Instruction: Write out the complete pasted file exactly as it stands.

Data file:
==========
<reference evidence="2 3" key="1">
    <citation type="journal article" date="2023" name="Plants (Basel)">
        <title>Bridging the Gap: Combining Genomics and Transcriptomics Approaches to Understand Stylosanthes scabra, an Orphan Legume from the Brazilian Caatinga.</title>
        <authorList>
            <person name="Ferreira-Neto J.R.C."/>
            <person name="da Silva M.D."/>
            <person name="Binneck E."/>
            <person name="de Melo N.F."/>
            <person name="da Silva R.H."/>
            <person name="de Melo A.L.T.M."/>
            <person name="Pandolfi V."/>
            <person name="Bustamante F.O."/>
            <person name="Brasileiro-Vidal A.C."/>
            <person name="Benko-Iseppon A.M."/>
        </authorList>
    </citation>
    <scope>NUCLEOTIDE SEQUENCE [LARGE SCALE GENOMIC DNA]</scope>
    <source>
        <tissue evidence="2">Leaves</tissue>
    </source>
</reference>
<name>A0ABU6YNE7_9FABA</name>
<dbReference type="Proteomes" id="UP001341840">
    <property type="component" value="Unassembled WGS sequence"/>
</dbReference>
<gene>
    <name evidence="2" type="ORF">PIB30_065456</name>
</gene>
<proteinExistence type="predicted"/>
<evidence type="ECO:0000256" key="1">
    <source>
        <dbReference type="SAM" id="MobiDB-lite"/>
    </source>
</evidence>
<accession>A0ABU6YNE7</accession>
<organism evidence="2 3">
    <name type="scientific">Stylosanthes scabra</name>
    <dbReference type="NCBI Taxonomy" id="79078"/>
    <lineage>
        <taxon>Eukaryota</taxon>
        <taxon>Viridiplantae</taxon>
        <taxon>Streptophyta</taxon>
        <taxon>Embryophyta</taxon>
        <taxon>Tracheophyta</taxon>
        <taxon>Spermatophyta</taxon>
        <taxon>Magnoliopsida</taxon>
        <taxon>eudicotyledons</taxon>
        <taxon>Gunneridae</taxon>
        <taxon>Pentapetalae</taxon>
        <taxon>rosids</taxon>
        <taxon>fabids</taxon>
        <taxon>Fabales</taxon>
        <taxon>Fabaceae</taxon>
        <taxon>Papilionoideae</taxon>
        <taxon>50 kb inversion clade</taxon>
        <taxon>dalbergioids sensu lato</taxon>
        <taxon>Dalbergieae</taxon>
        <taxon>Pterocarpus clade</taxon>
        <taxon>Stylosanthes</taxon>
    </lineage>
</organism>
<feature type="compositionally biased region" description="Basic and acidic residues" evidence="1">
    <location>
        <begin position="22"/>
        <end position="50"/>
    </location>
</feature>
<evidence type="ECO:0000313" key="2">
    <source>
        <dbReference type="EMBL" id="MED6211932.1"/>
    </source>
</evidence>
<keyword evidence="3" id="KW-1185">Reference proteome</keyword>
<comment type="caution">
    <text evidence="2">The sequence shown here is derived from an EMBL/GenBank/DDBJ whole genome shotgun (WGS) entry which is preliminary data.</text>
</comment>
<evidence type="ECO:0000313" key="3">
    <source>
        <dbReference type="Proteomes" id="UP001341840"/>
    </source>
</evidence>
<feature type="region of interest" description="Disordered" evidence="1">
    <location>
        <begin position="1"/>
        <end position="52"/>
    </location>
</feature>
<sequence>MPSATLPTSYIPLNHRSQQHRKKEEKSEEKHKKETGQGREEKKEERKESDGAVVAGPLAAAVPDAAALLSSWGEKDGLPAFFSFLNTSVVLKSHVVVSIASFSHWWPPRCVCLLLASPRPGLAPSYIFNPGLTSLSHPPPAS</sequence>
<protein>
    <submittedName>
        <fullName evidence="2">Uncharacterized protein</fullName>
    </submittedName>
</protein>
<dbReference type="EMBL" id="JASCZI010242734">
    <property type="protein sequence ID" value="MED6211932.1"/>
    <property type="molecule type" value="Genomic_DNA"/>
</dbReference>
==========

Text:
<reference evidence="2 3" key="1">
    <citation type="journal article" date="2023" name="Plants (Basel)">
        <title>Bridging the Gap: Combining Genomics and Transcriptomics Approaches to Understand Stylosanthes scabra, an Orphan Legume from the Brazilian Caatinga.</title>
        <authorList>
            <person name="Ferreira-Neto J.R.C."/>
            <person name="da Silva M.D."/>
            <person name="Binneck E."/>
            <person name="de Melo N.F."/>
            <person name="da Silva R.H."/>
            <person name="de Melo A.L.T.M."/>
            <person name="Pandolfi V."/>
            <person name="Bustamante F.O."/>
            <person name="Brasileiro-Vidal A.C."/>
            <person name="Benko-Iseppon A.M."/>
        </authorList>
    </citation>
    <scope>NUCLEOTIDE SEQUENCE [LARGE SCALE GENOMIC DNA]</scope>
    <source>
        <tissue evidence="2">Leaves</tissue>
    </source>
</reference>
<name>A0ABU6YNE7_9FABA</name>
<dbReference type="Proteomes" id="UP001341840">
    <property type="component" value="Unassembled WGS sequence"/>
</dbReference>
<gene>
    <name evidence="2" type="ORF">PIB30_065456</name>
</gene>
<proteinExistence type="predicted"/>
<evidence type="ECO:0000256" key="1">
    <source>
        <dbReference type="SAM" id="MobiDB-lite"/>
    </source>
</evidence>
<accession>A0ABU6YNE7</accession>
<organism evidence="2 3">
    <name type="scientific">Stylosanthes scabra</name>
    <dbReference type="NCBI Taxonomy" id="79078"/>
    <lineage>
        <taxon>Eukaryota</taxon>
        <taxon>Viridiplantae</taxon>
        <taxon>Streptophyta</taxon>
        <taxon>Embryophyta</taxon>
        <taxon>Tracheophyta</taxon>
        <taxon>Spermatophyta</taxon>
        <taxon>Magnoliopsida</taxon>
        <taxon>eudicotyledons</taxon>
        <taxon>Gunneridae</taxon>
        <taxon>Pentapetalae</taxon>
        <taxon>rosids</taxon>
        <taxon>fabids</taxon>
        <taxon>Fabales</taxon>
        <taxon>Fabaceae</taxon>
        <taxon>Papilionoideae</taxon>
        <taxon>50 kb inversion clade</taxon>
        <taxon>dalbergioids sensu lato</taxon>
        <taxon>Dalbergieae</taxon>
        <taxon>Pterocarpus clade</taxon>
        <taxon>Stylosanthes</taxon>
    </lineage>
</organism>
<feature type="compositionally biased region" description="Basic and acidic residues" evidence="1">
    <location>
        <begin position="22"/>
        <end position="50"/>
    </location>
</feature>
<evidence type="ECO:0000313" key="2">
    <source>
        <dbReference type="EMBL" id="MED6211932.1"/>
    </source>
</evidence>
<keyword evidence="3" id="KW-1185">Reference proteome</keyword>
<comment type="caution">
    <text evidence="2">The sequence shown here is derived from an EMBL/GenBank/DDBJ whole genome shotgun (WGS) entry which is preliminary data.</text>
</comment>
<evidence type="ECO:0000313" key="3">
    <source>
        <dbReference type="Proteomes" id="UP001341840"/>
    </source>
</evidence>
<feature type="region of interest" description="Disordered" evidence="1">
    <location>
        <begin position="1"/>
        <end position="52"/>
    </location>
</feature>
<sequence>MPSATLPTSYIPLNHRSQQHRKKEEKSEEKHKKETGQGREEKKEERKESDGAVVAGPLAAAVPDAAALLSSWGEKDGLPAFFSFLNTSVVLKSHVVVSIASFSHWWPPRCVCLLLASPRPGLAPSYIFNPGLTSLSHPPPAS</sequence>
<protein>
    <submittedName>
        <fullName evidence="2">Uncharacterized protein</fullName>
    </submittedName>
</protein>
<dbReference type="EMBL" id="JASCZI010242734">
    <property type="protein sequence ID" value="MED6211932.1"/>
    <property type="molecule type" value="Genomic_DNA"/>
</dbReference>